ROMP operates prosthetic clinics in Guatemala and Ecuador, serving a population with challenges similar to the ones that face O’Banion’s patients. Five years ago, Naber implemented a pilot program based on the World Health Organization’s community-based rehabilitation (CBR) model. Developed in the 1970s as a means of strengthening the safety net for people with disabilities, CBR combines Jessica Dodson’s personalized, high-touch case management with ICAN’s integrated, multidisciplinary clinical care. Each patient receives a series of home visits, spaced at two-week intervals, to address their needs on everything from prosthetic care and rehabilitation to physical exercise, job retraining, mental health, and social reintegration. 

Before ROMP gave it a shot, CBR hadn’t been tried extensively in limb-loss patients. But it seemed like an obvious fit, given the huge gaps in amputee care across much of the world. Now Naber has data to back up that hypothesis

“In every single cohort we’ve done so far, we’ve seen incredible results,” he says. “Average depression scores drop substantially. Same thing with anxiety scores. Quality-of-life scores improve across the board. Physical mobility, and specifically prosthesis use, increases across the board. After several cohorts we realized this was really working, and we started thinking about how to adapt and adjust this to other contexts.”

Last year ROMP brought CBR stateside, piloting the concept with a small group of patients in San Antonio, Texas. Those outcomes, while preliminary, were encouraging enough to merit a more comprehensive trial that’s beginning this spring in Houston. Centered at Baylor University, the project will compare outcomes for two groups of patients: one receiving CBR, the other receiving standard prosthetic care.

“The people in the CBR group will get assessed by not only a prosthetist but also a physician, a physical therapist, and a psychologist,” says Fanny Schultea, a professor in Baylor’s orthotics and prosthetics program. “They also consult with a career coach or vocational rehab specialist. Each of those practitioners writes an individualized treatment plan for that patient. And on top of that, we’ll have a patient navigator to check in every week to see how the people are doing and make sure they’re going to their appointments.”

ICAN doctors Santiago Lozano-Calderon, Heng, Valerio,
and Eberlin with PA Jenna Daddario (second from right).

The program is scheduled to wrap up in midsummer, in time for Naber and Schultea to present their data in September to the national conference of the American Orthotics and Prosthetics Association (AOPA), which is helping to fund the study. “I’m assuming we’re going to see better outcomes with the folks who get a more holistic approach,” says Schultea. “But I bet we’ll also find out that it’s actually cheaper to provide care this way. You’re catching things early and preventing secondary and tertiary problems.”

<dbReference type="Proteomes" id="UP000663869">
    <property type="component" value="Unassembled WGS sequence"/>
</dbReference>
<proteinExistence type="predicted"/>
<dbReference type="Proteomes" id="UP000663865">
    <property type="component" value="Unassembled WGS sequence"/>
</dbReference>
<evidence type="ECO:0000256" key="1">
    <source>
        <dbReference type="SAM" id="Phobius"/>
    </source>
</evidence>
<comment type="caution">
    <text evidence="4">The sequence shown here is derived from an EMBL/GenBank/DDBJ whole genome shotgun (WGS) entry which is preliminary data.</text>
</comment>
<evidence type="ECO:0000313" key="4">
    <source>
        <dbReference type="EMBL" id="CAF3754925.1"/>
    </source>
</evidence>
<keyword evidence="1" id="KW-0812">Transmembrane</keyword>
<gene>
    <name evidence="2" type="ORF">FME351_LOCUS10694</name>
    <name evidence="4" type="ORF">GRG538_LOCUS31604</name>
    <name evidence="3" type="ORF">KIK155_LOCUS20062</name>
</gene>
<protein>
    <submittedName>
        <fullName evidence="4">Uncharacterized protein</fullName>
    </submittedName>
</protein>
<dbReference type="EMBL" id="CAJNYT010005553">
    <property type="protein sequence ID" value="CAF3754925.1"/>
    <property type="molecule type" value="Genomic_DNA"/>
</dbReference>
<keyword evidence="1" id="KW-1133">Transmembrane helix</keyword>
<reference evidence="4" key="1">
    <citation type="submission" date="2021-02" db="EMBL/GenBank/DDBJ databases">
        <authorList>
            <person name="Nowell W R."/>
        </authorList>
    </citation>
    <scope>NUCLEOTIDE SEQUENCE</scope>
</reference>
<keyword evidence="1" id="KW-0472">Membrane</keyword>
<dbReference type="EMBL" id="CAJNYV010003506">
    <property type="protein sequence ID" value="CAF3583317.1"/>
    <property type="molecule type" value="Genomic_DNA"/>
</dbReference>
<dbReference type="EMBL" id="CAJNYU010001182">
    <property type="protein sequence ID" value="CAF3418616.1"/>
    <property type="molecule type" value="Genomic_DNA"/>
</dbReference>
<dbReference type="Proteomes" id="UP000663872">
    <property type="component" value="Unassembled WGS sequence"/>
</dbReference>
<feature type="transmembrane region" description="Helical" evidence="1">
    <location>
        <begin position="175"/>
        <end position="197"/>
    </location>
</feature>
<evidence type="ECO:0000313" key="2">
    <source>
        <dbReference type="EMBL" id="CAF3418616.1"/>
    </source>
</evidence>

“Having the ability to compare the outcome measures between these two groups is going to be a key moment in the trajectory of CBR,” adds Naber. “Because we can then go to policymakers, financiers, and other decision-makers and show them scientifically valid data about the impact CBR has on people’s lives. Having a war chest of evidence is very important to doing that.”

FILLING THE WAR CHEST

Leigh Ann O’Banion has a nice nugget of data illustrating the benefits of holistic amputee care: Since Valley Vascular installed Dodson as amputee care coordinator, 90 percent of the practice’s limb-loss patients have transitioned to a prosthesis, nearly doubling the previous success rate. O’Banion and two colleagues are now developing a downloadable toolkit that would enable other surgical teams to replicate Valley Vascular’s model and improve their own post-amputation outcomes.

Meanwhile, the ICAN team published a 2021 paper in the journal Plastic and Reconstructive Surgery to educate colleagues about the benefits of the multidisciplinary model. In particular, the paper addressed some of the practical and logistical challenges that have to be solved. “It makes so much sense clinically and for patient care,” says ICAN’s Heng. “But a lot of hospitals have never been set up for this. Every specialty has their own department or division. That can be a barrier in institutions that have done things the same way for years. It requires a huge top-down institutional commitment to make this a priority.”

It’s probably not a coincidence that many of ICAN’s doctors have firsthand exposure to military hospitals, where interdisciplinary care is the rule rather than the exception. Crandell’s epiphany came during his rotation at the VA. Heng treated amputees at a former military hospital (Toronto’s Sunnybrook) during her training. Another prominent ICAN doctor, Ian Valerio, spent five years at Walter Reed and is a naval captain. None of them had to be persuaded that collaborative care benefits both patients and practitioners; they’d already seen it. But many providers, from doctors to prosthetists, will need to be convinced.

“Clinicians are very highly trained and deserve a lot of respect,” says ROMP’s Naber. “But they can fall into this tunnel vision that prevents them from the interdisciplinary communication and collaboration that’s needed to mobilize a patient in a truly multifaceted way.”

The ground may be shifting slowly, but it is shifting. ICAN, Valley Vascular, and CBR offer varying models for how to implement multidisciplinary amputee care in the general healthcare system. And their success is bound to promote broader implementation, O’Banion believes.

“You can’t sit and do things the same way you’ve done them for 30 years,” she says. “That’s not the way we get better. It’s not the way we improve patient care. If you have passion for what you’re doing, you can really make an impact. You can make it feasible for everybody to be afforded the same opportunity to have a good outcome.”